In The unrecognizable Internet of 1996, Farhad Manjoo of Slate Magazine gives his impressions of the Web of 1996, although he admittedly wasn’t there. This is amusing in the same way as hearing a modern high-school student talk about the music and fashion of the 1970s, but I thought I should correct some of his misconceptions.
I started thinking about the Web of yesteryear after I got an e-mail from an idly curious Slate colleague: What did people do online back when Slate launched, he wondered? After plunging into the Internet Archive and talking to several people who were watching the Web closely back then, I’ve got an answer: not very much.
David Wertheimer says that’s bullshit, and I agree. In 1996 the web was already so busy that a single person couldn’t keep track of the whole thing, or hope to read everything online. My quotations site was two years old by then, and even in the narrow field of sites about famous quotations it was one of about 200. I couldn’t keep track of all of them. By contrast, when I launched the site in 1994, it was the only one in the category. In early 1995 it was one of three sites in the category, and I regularly talked with the owners of the other two.
Some of Yahoo’s 1996-era front pages have been saved in the Internet Archive. What’s interesting about them is what they lack. First, no e-mail: The first webmail site, Hotmail, launched in July of 1996.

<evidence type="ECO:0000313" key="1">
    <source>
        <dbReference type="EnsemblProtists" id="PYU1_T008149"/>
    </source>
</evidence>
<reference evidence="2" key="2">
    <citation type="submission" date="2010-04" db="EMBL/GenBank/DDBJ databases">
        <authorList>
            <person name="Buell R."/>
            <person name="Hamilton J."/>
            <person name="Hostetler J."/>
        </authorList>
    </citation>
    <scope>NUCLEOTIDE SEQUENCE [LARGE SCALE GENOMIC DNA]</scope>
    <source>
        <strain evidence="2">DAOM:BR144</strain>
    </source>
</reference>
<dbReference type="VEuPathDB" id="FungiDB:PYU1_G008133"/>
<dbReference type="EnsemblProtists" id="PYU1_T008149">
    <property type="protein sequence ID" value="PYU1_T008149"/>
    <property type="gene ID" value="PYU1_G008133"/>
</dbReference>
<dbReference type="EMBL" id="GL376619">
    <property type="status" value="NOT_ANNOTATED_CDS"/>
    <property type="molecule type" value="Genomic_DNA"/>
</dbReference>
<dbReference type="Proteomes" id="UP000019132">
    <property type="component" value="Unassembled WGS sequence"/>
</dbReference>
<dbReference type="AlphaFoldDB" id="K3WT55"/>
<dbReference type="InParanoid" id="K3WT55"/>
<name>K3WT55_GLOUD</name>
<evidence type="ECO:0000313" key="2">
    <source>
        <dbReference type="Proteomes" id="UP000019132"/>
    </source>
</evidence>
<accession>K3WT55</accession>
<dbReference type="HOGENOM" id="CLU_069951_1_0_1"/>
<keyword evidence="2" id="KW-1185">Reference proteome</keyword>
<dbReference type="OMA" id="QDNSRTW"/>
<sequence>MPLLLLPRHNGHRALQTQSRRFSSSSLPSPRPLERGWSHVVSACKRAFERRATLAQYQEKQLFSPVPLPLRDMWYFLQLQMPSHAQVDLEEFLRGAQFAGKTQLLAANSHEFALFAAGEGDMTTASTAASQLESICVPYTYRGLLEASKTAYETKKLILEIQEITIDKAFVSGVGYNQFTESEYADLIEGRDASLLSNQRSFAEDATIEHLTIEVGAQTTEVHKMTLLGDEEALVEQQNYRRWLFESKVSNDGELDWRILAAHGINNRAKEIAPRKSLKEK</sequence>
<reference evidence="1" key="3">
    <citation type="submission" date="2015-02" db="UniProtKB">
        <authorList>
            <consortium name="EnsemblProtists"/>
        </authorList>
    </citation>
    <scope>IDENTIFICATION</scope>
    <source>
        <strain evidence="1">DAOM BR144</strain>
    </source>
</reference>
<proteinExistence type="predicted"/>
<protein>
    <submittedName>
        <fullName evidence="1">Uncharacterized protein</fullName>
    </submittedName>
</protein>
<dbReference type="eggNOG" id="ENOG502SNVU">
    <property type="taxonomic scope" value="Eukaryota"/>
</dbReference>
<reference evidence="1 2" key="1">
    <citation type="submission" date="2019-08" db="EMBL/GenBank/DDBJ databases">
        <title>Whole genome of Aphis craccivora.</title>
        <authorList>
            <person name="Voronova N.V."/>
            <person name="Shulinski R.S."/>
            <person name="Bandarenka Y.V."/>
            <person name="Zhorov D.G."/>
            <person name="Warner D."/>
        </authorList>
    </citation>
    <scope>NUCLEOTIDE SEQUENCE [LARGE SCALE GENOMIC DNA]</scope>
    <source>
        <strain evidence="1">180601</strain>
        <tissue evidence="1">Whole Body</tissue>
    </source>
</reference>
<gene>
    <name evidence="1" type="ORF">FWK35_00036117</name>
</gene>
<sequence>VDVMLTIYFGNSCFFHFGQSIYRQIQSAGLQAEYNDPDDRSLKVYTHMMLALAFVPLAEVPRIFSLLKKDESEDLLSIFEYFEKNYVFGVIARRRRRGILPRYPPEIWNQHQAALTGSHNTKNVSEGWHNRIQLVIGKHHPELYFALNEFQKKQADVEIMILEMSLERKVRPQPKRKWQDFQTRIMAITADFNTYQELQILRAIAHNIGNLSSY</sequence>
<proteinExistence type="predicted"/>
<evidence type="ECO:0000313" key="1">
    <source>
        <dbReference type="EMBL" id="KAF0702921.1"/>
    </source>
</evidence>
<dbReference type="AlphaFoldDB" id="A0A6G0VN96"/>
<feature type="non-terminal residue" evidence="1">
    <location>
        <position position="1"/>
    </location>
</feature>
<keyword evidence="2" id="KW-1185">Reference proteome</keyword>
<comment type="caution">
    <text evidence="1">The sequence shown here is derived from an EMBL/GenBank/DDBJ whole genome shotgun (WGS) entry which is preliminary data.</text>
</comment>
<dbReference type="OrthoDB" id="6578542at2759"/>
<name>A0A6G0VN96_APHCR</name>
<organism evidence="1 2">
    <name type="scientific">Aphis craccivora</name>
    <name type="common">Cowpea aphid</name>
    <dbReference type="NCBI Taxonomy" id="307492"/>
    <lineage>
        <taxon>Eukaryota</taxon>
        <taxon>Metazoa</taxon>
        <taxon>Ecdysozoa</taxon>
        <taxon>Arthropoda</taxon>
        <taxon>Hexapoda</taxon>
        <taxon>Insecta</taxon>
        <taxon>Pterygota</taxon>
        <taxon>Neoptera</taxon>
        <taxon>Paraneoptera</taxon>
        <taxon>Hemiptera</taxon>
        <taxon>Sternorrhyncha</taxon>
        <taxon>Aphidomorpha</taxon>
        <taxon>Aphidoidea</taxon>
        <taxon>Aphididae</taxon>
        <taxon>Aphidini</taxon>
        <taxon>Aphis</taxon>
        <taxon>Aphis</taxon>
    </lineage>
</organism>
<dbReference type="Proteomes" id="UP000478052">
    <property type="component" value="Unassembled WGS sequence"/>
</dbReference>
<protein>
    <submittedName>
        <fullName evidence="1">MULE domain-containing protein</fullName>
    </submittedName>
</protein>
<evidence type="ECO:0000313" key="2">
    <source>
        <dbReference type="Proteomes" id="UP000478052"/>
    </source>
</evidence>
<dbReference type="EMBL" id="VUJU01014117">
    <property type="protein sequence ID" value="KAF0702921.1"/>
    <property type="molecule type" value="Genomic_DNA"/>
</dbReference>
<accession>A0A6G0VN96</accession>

But webmail is not email. People were emailing each other long before Hotmail, using desktop clients like Pegasus and Eudora. They looked pretty much exactly like today’s desktop email clients, except for one thing: there was no spam.
In 1994, a Swarthmore College student named Justin Hall began links.net, one of the very first personal Web sites.
This seems wrong – I set up a personal site in 1994, and I’m pretty sure I wasn’t “one of the very first”. I doubt I was one of the first 500.
I’m sure I could find a few other mistakes in this shoddy article, but my point is this: 1996 was when the Web really started to get big. Real media companies like Time Magazine and the New York Times were seeing its potential for the first time, regular people who weren’t computer-obsessed were beginning to outnumber the geeks, and businesses like Amazon.com were just starting to make money online. The dot-com boom had begun, and advertising-powered sites like Slate were starting to make real money. Saying this was “not very much” going on online is like saying that, since there was no TV, no SUVs, and no Wal-mart, there wasn’t much going on during the industrial revolution.